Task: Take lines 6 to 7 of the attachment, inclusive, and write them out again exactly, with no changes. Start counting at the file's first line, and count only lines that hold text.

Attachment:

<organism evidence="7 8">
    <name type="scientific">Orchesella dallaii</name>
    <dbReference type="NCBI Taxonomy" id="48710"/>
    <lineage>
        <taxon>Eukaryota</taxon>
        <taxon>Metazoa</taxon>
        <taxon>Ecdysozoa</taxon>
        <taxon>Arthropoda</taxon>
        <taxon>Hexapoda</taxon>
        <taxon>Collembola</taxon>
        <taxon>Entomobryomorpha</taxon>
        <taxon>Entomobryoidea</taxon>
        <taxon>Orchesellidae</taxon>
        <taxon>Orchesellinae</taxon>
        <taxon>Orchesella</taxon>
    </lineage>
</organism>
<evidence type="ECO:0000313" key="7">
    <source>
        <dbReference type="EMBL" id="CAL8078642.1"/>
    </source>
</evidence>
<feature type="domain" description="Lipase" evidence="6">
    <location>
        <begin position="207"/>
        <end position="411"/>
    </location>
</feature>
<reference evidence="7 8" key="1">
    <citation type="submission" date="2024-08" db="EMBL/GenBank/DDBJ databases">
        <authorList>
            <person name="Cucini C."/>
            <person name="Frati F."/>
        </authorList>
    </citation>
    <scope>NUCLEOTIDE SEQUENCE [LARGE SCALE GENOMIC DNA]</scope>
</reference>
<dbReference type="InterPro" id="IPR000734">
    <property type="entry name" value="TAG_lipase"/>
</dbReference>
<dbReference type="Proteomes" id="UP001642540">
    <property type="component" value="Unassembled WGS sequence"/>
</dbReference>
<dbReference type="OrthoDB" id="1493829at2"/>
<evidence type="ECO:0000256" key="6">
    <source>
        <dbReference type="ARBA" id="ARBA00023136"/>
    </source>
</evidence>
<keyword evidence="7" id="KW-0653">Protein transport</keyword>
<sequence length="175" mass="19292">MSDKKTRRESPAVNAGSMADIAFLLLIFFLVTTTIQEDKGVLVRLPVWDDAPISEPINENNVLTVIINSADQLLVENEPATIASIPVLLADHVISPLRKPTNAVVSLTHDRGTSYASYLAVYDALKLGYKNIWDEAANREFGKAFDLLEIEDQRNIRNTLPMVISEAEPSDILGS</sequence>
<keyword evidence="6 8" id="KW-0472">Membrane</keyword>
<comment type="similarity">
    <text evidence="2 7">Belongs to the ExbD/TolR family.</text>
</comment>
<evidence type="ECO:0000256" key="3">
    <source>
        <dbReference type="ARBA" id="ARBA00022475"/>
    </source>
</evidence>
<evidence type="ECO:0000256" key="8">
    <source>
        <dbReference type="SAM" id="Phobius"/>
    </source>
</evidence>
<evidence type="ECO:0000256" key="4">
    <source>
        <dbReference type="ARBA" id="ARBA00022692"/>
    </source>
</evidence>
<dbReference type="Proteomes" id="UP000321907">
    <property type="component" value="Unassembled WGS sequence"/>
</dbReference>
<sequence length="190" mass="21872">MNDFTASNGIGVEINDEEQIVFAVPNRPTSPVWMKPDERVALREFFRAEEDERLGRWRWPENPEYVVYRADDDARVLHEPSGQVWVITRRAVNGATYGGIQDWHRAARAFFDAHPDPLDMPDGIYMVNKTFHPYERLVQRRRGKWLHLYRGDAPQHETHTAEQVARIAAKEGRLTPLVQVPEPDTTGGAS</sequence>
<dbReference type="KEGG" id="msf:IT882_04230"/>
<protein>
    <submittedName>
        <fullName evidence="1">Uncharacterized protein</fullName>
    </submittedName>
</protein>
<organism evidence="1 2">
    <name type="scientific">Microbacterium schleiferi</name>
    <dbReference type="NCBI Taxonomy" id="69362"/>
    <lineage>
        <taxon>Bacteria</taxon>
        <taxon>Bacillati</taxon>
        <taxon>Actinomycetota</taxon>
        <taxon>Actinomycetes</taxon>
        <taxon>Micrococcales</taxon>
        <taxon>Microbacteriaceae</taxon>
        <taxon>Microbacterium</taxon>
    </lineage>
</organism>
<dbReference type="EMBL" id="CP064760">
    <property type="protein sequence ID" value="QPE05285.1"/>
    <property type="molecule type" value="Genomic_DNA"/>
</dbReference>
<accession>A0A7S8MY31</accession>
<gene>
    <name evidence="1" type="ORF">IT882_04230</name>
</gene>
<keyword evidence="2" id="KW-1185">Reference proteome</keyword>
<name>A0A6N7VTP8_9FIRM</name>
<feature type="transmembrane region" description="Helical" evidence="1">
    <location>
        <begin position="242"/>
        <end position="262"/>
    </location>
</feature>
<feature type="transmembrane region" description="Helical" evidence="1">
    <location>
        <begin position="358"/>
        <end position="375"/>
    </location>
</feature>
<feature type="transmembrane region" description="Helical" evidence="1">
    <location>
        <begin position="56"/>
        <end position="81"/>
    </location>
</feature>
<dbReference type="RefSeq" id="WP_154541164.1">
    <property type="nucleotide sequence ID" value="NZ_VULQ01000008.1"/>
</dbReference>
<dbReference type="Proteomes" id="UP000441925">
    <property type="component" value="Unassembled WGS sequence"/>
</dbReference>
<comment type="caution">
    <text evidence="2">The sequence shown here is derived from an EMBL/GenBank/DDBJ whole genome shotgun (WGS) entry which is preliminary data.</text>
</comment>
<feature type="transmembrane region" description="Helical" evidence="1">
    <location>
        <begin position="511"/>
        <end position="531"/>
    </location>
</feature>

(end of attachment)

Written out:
        <taxon>Metazoa</taxon>
        <taxon>Ecdysozoa</taxon>